Students win first in robotics contest
The red, white, green, and vaguely cubic robot won the MICS Robotics Competition held at the University of Wisconsin-La Crosse. MSU Students Hayk Margaryen, Ziad Kadry, Kenneth Kulling, Caitlyn Bachmeier, Alex Harrl, and Robert Simpson along with advisers Darren Seifert and Scott Kast built the robot responsible for winning.
The team started to prepare in January by brainstorming the best way to create their golfing robot. Their robot, and all 114 entered in the competition, wasn't just supposed to golf, it also had to be autonomous, or move by itself without outside help such as a remote control. Shooter ran on Raspberry Pi, a small computer about the size of a cellphone. This computer allowed the team to program Shooter McGavin to move, analyze its surroundings with a camera, hit the golf ball, and ultimately win.
Winning, though, didn't come easy. Seifert remarked that the building of Shooter "took a whole classroom, with pieces of wood and plastic from the cutting and shaping of its parts all over."
Harrl said not all the initial designs made the final product. The curtains from the sides of the robot were removed, exposing how ugly it was.
The team also had help from retired professor Larry Atwood. Atwood helped with building vital wooden pieces for the robot and supplied tools.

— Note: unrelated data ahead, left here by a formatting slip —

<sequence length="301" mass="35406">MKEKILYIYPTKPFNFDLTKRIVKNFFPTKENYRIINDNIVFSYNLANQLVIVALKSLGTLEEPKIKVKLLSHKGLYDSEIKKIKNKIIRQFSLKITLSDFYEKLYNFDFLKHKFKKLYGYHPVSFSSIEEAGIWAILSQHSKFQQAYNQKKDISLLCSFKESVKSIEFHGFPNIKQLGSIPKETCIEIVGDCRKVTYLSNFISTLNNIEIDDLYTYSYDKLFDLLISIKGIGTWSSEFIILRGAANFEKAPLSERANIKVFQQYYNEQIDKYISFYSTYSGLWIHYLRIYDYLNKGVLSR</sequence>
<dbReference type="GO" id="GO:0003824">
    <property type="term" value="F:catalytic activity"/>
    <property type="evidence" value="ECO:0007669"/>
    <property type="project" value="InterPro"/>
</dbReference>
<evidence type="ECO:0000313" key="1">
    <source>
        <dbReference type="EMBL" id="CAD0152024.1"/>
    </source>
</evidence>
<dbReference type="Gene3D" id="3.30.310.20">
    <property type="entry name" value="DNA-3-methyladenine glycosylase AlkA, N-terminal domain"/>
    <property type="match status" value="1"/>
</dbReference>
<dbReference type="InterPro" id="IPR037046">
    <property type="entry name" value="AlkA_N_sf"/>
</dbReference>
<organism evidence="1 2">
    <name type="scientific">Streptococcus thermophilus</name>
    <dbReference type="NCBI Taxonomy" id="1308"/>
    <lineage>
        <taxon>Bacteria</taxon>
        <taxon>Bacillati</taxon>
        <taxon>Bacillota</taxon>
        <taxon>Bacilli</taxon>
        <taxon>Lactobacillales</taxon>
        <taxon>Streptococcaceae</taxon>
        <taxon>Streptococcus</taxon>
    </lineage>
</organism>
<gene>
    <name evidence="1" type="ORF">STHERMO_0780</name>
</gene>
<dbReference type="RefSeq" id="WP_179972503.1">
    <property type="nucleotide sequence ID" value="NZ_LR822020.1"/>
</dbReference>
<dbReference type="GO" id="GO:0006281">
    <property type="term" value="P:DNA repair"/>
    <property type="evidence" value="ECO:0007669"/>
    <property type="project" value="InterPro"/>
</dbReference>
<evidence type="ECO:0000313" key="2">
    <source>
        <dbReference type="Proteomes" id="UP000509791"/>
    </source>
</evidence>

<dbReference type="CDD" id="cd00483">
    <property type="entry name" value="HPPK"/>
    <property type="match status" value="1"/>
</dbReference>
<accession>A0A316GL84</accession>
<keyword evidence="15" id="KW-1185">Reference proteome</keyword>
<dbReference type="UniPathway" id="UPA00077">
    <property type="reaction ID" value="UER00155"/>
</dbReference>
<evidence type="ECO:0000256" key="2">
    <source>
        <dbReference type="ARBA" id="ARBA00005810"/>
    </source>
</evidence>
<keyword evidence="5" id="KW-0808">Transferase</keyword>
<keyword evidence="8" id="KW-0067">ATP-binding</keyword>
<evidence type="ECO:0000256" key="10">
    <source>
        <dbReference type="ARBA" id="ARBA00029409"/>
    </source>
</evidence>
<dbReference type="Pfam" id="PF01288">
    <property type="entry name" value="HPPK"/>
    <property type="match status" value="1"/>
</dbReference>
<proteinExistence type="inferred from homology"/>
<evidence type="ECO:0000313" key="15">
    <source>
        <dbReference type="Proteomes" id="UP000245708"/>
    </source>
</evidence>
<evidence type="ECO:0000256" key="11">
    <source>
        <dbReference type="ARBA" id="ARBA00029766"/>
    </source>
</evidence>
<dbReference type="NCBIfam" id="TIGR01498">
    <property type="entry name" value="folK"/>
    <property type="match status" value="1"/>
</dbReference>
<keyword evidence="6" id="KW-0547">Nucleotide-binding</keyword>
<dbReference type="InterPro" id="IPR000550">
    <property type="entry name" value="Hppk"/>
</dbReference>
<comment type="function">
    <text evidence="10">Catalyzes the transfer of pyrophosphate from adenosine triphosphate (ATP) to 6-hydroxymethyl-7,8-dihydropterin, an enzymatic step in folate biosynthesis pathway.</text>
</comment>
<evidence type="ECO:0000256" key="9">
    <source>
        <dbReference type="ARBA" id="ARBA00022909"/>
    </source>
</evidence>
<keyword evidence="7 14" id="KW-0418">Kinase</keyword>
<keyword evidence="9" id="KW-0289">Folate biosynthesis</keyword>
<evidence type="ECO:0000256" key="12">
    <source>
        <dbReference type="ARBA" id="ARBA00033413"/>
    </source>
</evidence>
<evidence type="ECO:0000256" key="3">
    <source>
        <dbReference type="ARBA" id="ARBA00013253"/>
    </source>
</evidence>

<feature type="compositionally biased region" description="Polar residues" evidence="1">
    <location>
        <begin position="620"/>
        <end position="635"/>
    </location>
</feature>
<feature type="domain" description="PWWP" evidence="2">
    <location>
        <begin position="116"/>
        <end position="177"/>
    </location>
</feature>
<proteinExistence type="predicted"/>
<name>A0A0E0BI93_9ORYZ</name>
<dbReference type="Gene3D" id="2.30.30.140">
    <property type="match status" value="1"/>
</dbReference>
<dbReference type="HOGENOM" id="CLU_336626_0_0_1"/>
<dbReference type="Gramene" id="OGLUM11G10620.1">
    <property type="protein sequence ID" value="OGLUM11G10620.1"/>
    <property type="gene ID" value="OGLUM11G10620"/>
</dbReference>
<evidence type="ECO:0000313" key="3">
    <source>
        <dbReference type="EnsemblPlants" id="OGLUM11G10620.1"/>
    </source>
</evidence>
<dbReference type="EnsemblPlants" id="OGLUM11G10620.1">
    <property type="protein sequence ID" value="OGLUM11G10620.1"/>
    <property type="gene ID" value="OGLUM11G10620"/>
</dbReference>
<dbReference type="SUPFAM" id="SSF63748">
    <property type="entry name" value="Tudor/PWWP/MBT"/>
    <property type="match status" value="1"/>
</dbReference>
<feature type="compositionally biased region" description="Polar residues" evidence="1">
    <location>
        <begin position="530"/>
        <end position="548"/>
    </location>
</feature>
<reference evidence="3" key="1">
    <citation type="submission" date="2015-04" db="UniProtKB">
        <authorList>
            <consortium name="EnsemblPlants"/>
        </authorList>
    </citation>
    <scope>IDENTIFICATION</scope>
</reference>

Margaryen, who used Shooter as his capstone project and was a major contributor to the code, kept the team focused on the larger goal.
"We're not participating, we're going to win," he told the team.
The team had to do some last-minute recalibrating on location, as the carpet used for practice, which a Walmart employee had assured the team would work, was much softer than the golf course green at the competition.
"One of the challengers was to map the picture coordinates into real world locations," Margaryen explained.
The team's ingenuity ultimately allowed them to win, as Shooter was equipped with a small camera that analyzed the course in real time, looking at the obstacles, the golf ball, and the hole. To navigate the course, most of the other robots calibrated the course from a small map, then multiplied by eight, allowing the robot to travel the full-size course around charted obstacles. Shooter was at an advantage because mapping in real-time jallowed it to compensate for obstacles not shown on the map.
Kulling, an MSU graduate, attributes his success in finding his dream job to the competition.
"It was a fantastic experience. The comradery that was established during the whole brainstorming, and putting what we brainstormed into an actual robot was quite an experience," he said.